The Fastest Way to Build Social Proof (To Grow Your Sales Pipeline)
When starting any business, your biggest challenge is credibility.
That was the case for my partner and me when we started Blissful Prospecting. It was likely the case for your business too.
I dealt with this first-hand when our business was new. Because prospects hadn’t heard of us, they were skeptical on sales calls. Here are some of the most common objections I ran into:
“How long have you been doing this?” My answer: “We started Blissful Prospecting in 2017, but I’ve been doing outbound since 2013.”
“Do you have any case studies from similar companies?” My answer: “Not yet, but I can show you a few campaigns we’re working on. My cold email worked on you, didn’t it?”
“Have you worked with a client in our industry before?” My answer: “No, but here’s what we’ve done that’s relevant to your business.”
As you can see, I handled the objections and closed sales. But if the prospect was also looking at a competitor with more experience, we lost the sale.
Bottom line, when prospects doubt your credibility, your ability to get results doesn’t matter. The perception is that you’re inexperienced.
From my previous experiences in marketing and sales, I knew that we needed more social proof. We didn’t have the approval from people our target audience already trusted.
So we went on a mission to get interviewed on every sales podcast we could find. To date, we’ve had 30+ appearances on podcasts like Sell or Die! (Jeffrey Gitomer and Jennifer Gluckow), Make it Happen Mondays (John Barrows), The Salesman Podcast (Will Barron), The Sales Evangelist (Donald Kelly), and many more.
And it’s completely changed the dynamic in our sales calls.
Instead of prospects asking me, “How long have you been doing this?” they’re asking questions like, “You’re the expert. What should I do?” Or, “We’re not sure how to get started, how can you help us?”
Now we’re in the driver’s seat (instead of our prospects). And hundreds of prospects are reaching out to us for help — or letting us know how much they enjoyed listening to the interview:
Think about this way…
You have a craving for sushi. There’s a place that’s been in business for 20 years and there’s a new sushi spot down the block that’s been open for a year. Which do you choose? Probably the place that’s been around longer.
But what if the new sushi place had 200 5-star reviews on Yelp? You saw other chefs on YouTube talking highly of them? And there was always a line out the door every time you drove by?
You’d probably reconsider your choice.
And you’re less likely to question the credibility of the new sushi spot.
This is social proof at play.
My wife and I moved to Austin, Texas, a year and a half ago.
Barbeque is very popular in Texas, so we had to try it. Experiencing it for the first time was interesting.
We walk into Rudy’s and I’m feeling a little nervous. I’m uncertain about what to order.
Self-seating is the way most barbeque spots do it. You stand in line for a few minutes (sometimes hours). Then make your order, and they dish it up for you on the spot.
While I’m waiting, I look around to see what everyone else ordered. And when it was our turn to order, I asked the server for his recommendation.
Since I was uncertain about what to do, I made my decision based on what others were doing. It was so instinctual, I didn’t even think about it until after the fact.
This is social proof at play again:
“When a person is in a situation where they are unsure of the correct way to behave, they will often look to others for clues concerning the correct behavior.”
Your prospects are the same way.
We’re naturally skeptical of salespeople. Your prospects have probably had bad experiences with salespeople, or with a service or product didn’t deliver as promised.
When in doubt, they will look at what other people have to say about you…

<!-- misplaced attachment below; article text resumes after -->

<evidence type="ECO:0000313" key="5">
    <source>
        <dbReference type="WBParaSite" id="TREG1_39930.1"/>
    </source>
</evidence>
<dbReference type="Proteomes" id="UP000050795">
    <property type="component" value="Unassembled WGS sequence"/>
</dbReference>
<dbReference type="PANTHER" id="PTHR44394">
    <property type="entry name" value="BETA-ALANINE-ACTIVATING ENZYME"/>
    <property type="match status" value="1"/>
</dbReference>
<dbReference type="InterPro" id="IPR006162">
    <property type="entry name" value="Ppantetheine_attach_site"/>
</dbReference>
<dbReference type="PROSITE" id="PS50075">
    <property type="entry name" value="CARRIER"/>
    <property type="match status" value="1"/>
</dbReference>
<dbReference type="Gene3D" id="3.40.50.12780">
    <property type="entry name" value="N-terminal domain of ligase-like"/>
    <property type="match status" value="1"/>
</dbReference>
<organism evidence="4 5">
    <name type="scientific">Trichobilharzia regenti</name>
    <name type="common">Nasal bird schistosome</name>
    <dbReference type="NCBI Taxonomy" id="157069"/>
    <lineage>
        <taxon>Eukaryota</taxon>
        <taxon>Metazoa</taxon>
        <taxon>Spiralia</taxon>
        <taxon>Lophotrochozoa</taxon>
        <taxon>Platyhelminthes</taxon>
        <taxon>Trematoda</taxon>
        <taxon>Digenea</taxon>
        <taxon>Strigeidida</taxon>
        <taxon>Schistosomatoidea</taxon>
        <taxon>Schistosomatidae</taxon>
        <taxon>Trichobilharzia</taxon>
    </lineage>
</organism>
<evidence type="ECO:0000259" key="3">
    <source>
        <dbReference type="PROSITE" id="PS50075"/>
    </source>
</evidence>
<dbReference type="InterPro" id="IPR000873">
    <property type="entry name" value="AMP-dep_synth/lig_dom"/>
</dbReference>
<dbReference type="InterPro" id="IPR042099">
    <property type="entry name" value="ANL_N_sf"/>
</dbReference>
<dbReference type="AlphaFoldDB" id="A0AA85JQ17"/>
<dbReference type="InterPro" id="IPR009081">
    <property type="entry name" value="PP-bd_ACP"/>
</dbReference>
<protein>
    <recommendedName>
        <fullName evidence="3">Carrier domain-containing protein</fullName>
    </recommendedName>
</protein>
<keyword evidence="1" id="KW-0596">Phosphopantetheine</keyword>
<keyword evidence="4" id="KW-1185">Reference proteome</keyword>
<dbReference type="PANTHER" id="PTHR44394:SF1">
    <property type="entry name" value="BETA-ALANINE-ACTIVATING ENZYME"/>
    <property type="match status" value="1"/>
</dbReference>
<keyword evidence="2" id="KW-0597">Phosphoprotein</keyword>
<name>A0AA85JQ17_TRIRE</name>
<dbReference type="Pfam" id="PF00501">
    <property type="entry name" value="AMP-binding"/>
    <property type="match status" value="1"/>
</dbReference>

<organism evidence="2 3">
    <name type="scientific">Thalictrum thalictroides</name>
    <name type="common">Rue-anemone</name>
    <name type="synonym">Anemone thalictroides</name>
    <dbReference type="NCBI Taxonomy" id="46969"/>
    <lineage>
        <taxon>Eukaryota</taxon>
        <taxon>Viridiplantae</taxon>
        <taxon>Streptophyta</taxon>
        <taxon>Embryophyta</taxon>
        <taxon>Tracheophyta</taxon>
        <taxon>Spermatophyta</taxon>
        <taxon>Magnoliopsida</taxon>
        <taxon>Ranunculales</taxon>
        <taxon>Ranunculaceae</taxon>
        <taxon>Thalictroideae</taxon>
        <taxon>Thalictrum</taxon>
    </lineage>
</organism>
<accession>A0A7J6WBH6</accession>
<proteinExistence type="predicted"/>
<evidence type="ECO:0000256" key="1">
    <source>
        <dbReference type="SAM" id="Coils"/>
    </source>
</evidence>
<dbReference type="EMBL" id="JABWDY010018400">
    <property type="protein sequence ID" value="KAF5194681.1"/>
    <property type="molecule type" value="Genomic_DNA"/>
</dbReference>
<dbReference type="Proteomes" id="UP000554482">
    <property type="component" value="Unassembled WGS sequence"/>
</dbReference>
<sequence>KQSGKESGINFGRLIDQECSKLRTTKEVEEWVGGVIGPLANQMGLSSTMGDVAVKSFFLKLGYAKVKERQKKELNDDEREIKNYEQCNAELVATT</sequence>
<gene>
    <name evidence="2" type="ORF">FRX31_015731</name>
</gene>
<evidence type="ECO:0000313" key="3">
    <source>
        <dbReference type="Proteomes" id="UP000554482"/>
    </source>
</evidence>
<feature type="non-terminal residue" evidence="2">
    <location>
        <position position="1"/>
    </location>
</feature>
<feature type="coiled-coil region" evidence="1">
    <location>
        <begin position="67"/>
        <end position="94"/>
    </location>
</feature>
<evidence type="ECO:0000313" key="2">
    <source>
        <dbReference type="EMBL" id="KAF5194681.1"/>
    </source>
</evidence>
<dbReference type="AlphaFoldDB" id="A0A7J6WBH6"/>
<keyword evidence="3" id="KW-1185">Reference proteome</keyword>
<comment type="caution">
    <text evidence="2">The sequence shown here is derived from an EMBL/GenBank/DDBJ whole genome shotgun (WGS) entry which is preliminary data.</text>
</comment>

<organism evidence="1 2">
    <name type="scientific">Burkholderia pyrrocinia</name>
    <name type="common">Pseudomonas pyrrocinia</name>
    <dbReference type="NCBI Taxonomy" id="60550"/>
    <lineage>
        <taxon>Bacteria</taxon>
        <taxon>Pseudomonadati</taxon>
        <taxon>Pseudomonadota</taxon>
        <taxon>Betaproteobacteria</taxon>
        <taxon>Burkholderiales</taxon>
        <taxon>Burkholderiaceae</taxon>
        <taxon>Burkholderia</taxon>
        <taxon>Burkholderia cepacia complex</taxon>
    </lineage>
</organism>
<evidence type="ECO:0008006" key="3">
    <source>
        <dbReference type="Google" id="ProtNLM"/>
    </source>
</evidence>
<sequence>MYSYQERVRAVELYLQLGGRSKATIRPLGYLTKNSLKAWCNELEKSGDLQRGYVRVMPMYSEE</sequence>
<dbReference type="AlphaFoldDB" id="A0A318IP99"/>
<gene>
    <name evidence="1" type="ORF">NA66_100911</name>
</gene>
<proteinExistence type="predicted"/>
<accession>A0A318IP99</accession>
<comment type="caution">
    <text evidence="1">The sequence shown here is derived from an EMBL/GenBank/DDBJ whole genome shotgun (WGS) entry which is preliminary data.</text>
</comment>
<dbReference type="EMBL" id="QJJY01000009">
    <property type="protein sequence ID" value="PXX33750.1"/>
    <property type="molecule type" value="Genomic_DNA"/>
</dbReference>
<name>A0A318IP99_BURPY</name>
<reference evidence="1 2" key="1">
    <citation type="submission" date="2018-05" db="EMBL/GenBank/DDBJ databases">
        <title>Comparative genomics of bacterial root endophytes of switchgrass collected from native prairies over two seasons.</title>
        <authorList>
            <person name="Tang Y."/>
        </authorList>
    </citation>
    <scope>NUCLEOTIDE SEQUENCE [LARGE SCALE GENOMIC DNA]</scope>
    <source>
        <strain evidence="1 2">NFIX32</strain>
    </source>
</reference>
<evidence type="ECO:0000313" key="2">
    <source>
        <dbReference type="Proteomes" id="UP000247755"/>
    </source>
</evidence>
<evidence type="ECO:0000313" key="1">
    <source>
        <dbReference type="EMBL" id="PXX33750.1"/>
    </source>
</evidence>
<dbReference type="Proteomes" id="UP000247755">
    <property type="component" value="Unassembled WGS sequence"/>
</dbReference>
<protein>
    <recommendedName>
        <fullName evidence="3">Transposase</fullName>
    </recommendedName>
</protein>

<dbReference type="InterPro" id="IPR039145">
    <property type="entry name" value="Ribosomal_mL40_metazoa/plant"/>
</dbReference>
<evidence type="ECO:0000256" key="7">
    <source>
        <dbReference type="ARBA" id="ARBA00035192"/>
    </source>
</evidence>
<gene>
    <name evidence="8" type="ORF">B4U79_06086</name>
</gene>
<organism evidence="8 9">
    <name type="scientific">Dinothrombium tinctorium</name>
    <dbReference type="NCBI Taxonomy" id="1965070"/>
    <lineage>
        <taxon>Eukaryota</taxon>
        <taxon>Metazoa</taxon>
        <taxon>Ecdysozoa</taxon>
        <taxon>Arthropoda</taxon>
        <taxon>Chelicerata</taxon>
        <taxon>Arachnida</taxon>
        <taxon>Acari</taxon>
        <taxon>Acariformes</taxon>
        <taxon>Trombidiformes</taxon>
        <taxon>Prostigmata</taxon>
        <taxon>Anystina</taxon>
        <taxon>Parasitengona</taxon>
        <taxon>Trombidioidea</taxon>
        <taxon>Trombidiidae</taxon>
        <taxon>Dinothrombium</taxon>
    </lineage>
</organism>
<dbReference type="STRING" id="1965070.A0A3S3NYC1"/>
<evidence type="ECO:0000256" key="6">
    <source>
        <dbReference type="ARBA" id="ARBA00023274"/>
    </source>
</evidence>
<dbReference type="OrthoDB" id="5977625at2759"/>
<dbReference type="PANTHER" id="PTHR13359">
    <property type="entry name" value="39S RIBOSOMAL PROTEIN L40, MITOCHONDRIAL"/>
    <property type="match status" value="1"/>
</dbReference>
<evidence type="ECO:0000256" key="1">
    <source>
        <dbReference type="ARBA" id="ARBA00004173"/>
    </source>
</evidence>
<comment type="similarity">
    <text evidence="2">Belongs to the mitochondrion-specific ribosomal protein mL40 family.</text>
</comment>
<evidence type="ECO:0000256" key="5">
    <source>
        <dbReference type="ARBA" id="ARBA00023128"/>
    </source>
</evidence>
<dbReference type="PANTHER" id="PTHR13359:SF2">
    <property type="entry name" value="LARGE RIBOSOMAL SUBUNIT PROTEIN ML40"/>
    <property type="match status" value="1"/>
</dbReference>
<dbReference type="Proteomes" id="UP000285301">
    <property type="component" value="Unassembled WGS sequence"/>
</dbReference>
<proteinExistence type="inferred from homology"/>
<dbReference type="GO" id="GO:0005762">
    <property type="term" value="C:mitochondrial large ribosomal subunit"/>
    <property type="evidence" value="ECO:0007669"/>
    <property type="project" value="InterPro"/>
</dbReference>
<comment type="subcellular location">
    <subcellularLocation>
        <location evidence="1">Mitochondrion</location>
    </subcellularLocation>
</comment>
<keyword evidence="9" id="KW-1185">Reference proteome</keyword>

And what anyone with authority in your industry has to say about you.
I hosted a podcast from 2014 to 2016, so podcasting as a medium to build social proof made sense. Every time someone interviewed me on another podcast, we picked up a client or two and grew our email list.
Podcasts are blowing up right now. There are over 750,000 podcasts, and about a third of the US population listens to podcasts regularly.
Regardless of your niche or industry, there are dozens (potentially hundreds) of podcasts your prospects are listening to.
The ROI on your time is high. Blog posts like this one take me 5–10 hours to write. Podcasts are usually 30–60 minutes long and take 30–60 minutes of your time to prep for.
Podcasts listeners are very engaged. People typically feel more connected through audio/video than through written words. Many podcasts these days are video and audio. If you’re not a great writer, podcasts are an easier way to connect with an audience.
You can build relationships with the host. Many of my best friendships with people in our industry started with a podcast interview. It’s an easier way to meet than randomly emailing them to grab coffee or hop on a call.
It’s a great way to build your email list. You can create a special giveaway for podcast listeners to grab exclusive content from your website. They give you an email address and you can continue providing value to them.
The challenge, of course, is to get on a podcast.
Landing podcast interviews is about selling yourself. Fortunately, you’re already in sales, so it shouldn’t be hard.
Here’s the 5-step process I used to get guest interviews on podcasts to build social proof for our business:
- Step 1: Build a list of qualified podcasts
- Step 2: How to find their email address
- Step 3: Build initial social proof
- Step 4: How to reach out to podcast hosts
- Step 5: How to be a rockstar guest
Now, let’s look at how I did it.
Not all podcasts are created equal. You don’t want to get on a podcast that doesn’t have many listeners or whose listeners aren’t likely to be good prospects.
Make the best use of your time by researching podcasts so you know they’re a good fit. Avoid spending time on a podcast that doesn’t help you accomplish your goals.
To do that, you need to qualify a podcast before reaching out to them.
How to Qualify a Podcast
Per-episode downloads is the top qualifying criteria for any podcast. But that’s hard to find unless the podcast publicly shows its numbers.
Use these criteria:
- Do they have your ideal audience?
- Are they on iTunes?
- Do they have 10 or more reviews? Or at least a 4-star rating?
- Are they consistently releasing new episodes every week?
- Do you like the podcast host?
- Is it an interview-based podcast?
- Do they have a decent-size social presence? (10,000+ followers between their social channels is ideal.)
Where to Find Podcasts
Now the work begins.
- Search for keywords related to your product/service.
- Hit the related section.
- Pull new keywords from podcasts that are a good fit.
- Make a list of your favorite guests you’ve heard on other podcasts. Search for their name in iTunes to see what podcasts pop up.
- Hit the categories section.
- Find 50–100+ podcasts in your niche.
Use these search terms:
- “top [insert your niche or area of expertise] podcasts”